The war-time hero turns secret agent courtesy of Stan Lee and the King!
1917 to 2017: 100 years of Kirby.
Join us this month to celebrate Jack “King” Kirby’s 100th birthday by learning about the characters and stories he created that changed comics forever. To commemorate Jack’s centennial, we’ve sat down with the modern-day creators he influenced—and the decades of work he gifted us all.
Stan Lee and Jack Kirby changed the comic landscape with a quartet of adventurers in 1961. As the decade pushed on, so did they, creating more fantastical super folks than we can count, but in 1963 they introduced the world to a guy who would become one of the most important figures in the Marvel Universe: Nick Fury.
In the midst of the super hero resurgence, Stan and Jack decided to play to both their strengths and launch, of all things, a World War II comic. In a 2005-penned intro to the Marvel Masterworks collection of their run, Lee admitted that he considered these stories some of the best he’d ever written and Jack had ever drawn:
“Maybe I relate to them so much because ‘King’ Kirby and I both served in World War II,” Lee wrote. “Jack was a fightin’ infantryman with the Third Army and I was attached to the Signal Corps. We were both discharged in 1945 after three years of service. And I know I don’t haveta tell you, it’s an experience you never forget.”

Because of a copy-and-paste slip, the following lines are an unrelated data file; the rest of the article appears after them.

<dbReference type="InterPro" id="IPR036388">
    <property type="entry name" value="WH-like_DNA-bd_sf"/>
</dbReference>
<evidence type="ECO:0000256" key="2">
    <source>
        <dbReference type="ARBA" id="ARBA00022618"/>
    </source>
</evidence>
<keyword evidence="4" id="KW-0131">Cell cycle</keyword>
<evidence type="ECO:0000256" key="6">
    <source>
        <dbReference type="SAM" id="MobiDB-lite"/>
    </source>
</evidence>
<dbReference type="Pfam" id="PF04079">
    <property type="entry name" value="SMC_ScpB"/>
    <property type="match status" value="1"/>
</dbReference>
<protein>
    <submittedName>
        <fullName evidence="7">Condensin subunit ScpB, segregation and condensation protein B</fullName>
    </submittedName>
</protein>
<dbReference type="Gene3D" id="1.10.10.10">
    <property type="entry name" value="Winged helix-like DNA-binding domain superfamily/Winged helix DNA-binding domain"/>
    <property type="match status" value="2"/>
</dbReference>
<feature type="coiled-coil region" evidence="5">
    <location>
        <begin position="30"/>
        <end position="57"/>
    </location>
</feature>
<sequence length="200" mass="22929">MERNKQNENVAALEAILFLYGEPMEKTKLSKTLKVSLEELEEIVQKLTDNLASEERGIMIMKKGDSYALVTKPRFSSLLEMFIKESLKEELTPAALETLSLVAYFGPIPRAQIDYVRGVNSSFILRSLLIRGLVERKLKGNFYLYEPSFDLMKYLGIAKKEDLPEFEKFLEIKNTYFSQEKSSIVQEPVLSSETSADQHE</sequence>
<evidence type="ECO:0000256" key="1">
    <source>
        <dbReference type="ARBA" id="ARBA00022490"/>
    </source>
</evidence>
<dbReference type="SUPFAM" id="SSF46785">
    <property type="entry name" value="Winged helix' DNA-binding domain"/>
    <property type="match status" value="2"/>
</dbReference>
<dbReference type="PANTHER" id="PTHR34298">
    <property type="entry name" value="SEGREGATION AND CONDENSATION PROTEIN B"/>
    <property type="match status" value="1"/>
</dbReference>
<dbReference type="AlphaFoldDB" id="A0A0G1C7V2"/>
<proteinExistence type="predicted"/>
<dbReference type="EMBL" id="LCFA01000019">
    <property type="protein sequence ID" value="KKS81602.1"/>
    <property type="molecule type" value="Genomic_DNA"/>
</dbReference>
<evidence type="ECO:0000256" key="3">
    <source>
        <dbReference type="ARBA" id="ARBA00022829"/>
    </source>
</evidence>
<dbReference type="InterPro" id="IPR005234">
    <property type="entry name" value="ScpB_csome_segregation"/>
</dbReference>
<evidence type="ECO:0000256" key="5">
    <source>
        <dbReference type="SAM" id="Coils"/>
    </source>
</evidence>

SGT. FURY AND HIS HOWLING COMMANDOS not only gave the world tough talking Fury, but also his band of misfits, including Dum Dum Duggan, Gabriel Jones, Dino Manelli, Izzy Cohen, Junior Juniper, and Rebel Ralston. Lee said that he took pride in the diversity of the cast, which accurately reflected their experiences during the war.
Of course, Nick Fury wouldn’t stay in the 40s forever. In FANTASTIC FOUR #21, he made his first appearance in the modern day, meeting up with Reed Richards who had actually appeared as a pre-Mr. Fantastic scientist in SGT. FURY #3. Not yet sporting his now-iconic eye patch, Fury worked on a case for the CIA at the time. In the next two years, Nick lost an eye and became the head of the Supreme Headquarters International Espionage Law Enforcement Division—or more simply S.H.I.E.L.D.—as seen in 1965’s STRANGE TALES #135.
Beyond evolving Fury into Marvel’s number one spy—and also its first and last line of defense against any number of threats—Kirby and Lee also introduced concepts like The Helicarrier, Hydra, Life Model Decoys, Zodiac, the ESP Division, and A.I.M., among many others. Just try and think of a long-running Marvel comic that hasn’t featured one of those elements—it’s no small task!
Stay tuned to Marvel.com for more throughout Kirby Month and beyond! And join the conversation on all of our social channels with the hashtag #Kirby100.